OK, I’m going to be honest here: this morning as I sat down to read, all I could think about was the gall of Congressman Loudermilk to assert that our sitting President has received less fair treatment than… wait for it… Jesus.
I have never been one to follow political theater. I think it’s mostly a distraction from the work that matters most. I also don’t get upset about irreverence and am not really all that uptight about the sanctity of religious language.
But let me tell you- when I read his quote, I was… horrified. Angry. Disgusted. Did Jesus offend people? Oh yes. Plenty. But there is absolutely nothing in common between the way Jesus offended people and way Donald Trump offends people. Was Jesus given a sham trial? Absolutely. Is there anything in common between the “trial” Trump has “endured” and what Jesus endured? Or the reasons why they have been tried?
No. Nothing. There is no comparison to be made, and it really, greatly offends me as a Christian, a pastor, and a human being that this kind of comparison would be made. It is – I hesitate to even use the word – blasphemy.
Luckily, the psalm for this morning had some room for my anger. Here’s an excerpt:
But to the wicked God says:
“What right have you to recite my statutes,
or take my covenant on your lips?
For you hate discipline,
and you cast my words behind you.
You make friends with a thief when you see one,
and you keep company with adulterers.
“You give your mouth free rein for evil,
and your tongue frames deceit.
You sit and speak against your kin;
you slander your own mother’s child.
These things you have done and I have been silent;
you thought that I was one just like yourself.
But now I rebuke you, and lay the charge before you.
The line that got me here was “You thought that I was one just like yourself.”
I hear God saying here, “Uh-uh. No way. Don’t pin that sh*t on me.”
Far be it from me to know the mind of God, but I feel like God might respond similarly to Congressman Loudermilk.
As I was making breakfast this morning I was thinking over my rage response to this comment. I assume that Mr. Loudermilk is a Christian. We all know that Christian evangelical were and are integral to the success Trump has found as a politician. It has been a mystery to me how evangelicals are able to look at Trump and actually think he is chosen by God in some way. It seems so clear to me that he is a complete charlatan, totally unsuited for any kind of public service and completely incapable of rising to the occasion. To say nothing of the face that he has no principles – none except, “Donald Trump.” I don’t know how evangelicals, who have always valued so much the faith of their president, can actually believe that Trump sincerely is a Christian or believes in anything but himself.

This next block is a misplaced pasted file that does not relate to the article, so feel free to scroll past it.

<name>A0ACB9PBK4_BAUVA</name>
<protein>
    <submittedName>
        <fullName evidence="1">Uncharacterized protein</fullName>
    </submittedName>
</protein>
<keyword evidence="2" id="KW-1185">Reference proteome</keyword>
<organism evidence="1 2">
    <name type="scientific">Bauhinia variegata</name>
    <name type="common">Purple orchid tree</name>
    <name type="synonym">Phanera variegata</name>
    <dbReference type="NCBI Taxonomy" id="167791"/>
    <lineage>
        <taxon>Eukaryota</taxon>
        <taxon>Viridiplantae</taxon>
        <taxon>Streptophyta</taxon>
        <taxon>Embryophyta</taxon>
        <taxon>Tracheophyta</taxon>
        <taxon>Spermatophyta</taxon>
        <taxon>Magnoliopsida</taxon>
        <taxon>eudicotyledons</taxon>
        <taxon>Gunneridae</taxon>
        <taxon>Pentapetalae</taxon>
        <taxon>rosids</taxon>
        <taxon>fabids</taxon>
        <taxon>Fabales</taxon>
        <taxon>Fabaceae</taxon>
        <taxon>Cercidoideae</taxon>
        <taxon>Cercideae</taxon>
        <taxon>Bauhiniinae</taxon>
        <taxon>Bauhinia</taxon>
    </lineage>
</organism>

But it dawned on me as I was in the kitchen this morning: of course Trump makes sense in Christian evangelicalism. Evangelicalism, by and large, is a “means to an end” theology. God made his own son suffer for other people’s mistakes – horrible, but a means to an end – the end being our salvation. God commanded genocides before the time of Christ – horrible, sure, but necessary to bring about the will of God. Lots of native Americans were brutally killed when the Europeans colonized the Americas – terrible, but the means to the end of the “Kingdom of God.” And Trump? Sure, children are being kept in cages at our border; sure, hate crimes are rising; sure, wealth inequality is growing. All sad, but a necessary means to an end: stacking the court with pro-life judges.
This makes me angry and makes me sad, but I know it’s all rooted in that means-to-an-end theology that evangelicals embrace around the death and resurrection of Jesus. The death of an innocent man is sad, but God uses horrific means to achieve wonderful results.
I hate all of this. I hate that this thought is endemic in such powerful strands of Christianity. I hate that by and large Christianity has ceded its theological imagination to the rich and powerful and that so many of us have forgotten that the means are the ends.
And I’m struggling today with my evangelical siblings. I refuse to think of them any other way: they are my siblings. Along with my Jewish siblings, and Muslim sibling, and Hindu and Buddhist and atheist siblings. So much of what Jesus taught broke down the entire us/them worldview. And while it’s so tempting to toss that out – can’t I just hate those other people, those evangelicals who are not related to me at all (sad, but a means to an end? The means to a more just and loving world?) – I know that if I believe what I’m saying here, I cannot. There is no us and them – that’s a lie and an illusion and, I often believe, the source of evil in the world.
So I will continue to say, “siblings” and know that we are all on our own paths. I will continue to argue and teach against a theology that I see as violent and blasphemous both in my words and my deeds. But I will not give in to the temptation to think of Congressman Loudermilk as “other.” Or Trump as “other.” I will try, with all my heart, to make my means become my ends.
Pray for me, and for all of us. This is no easy calling.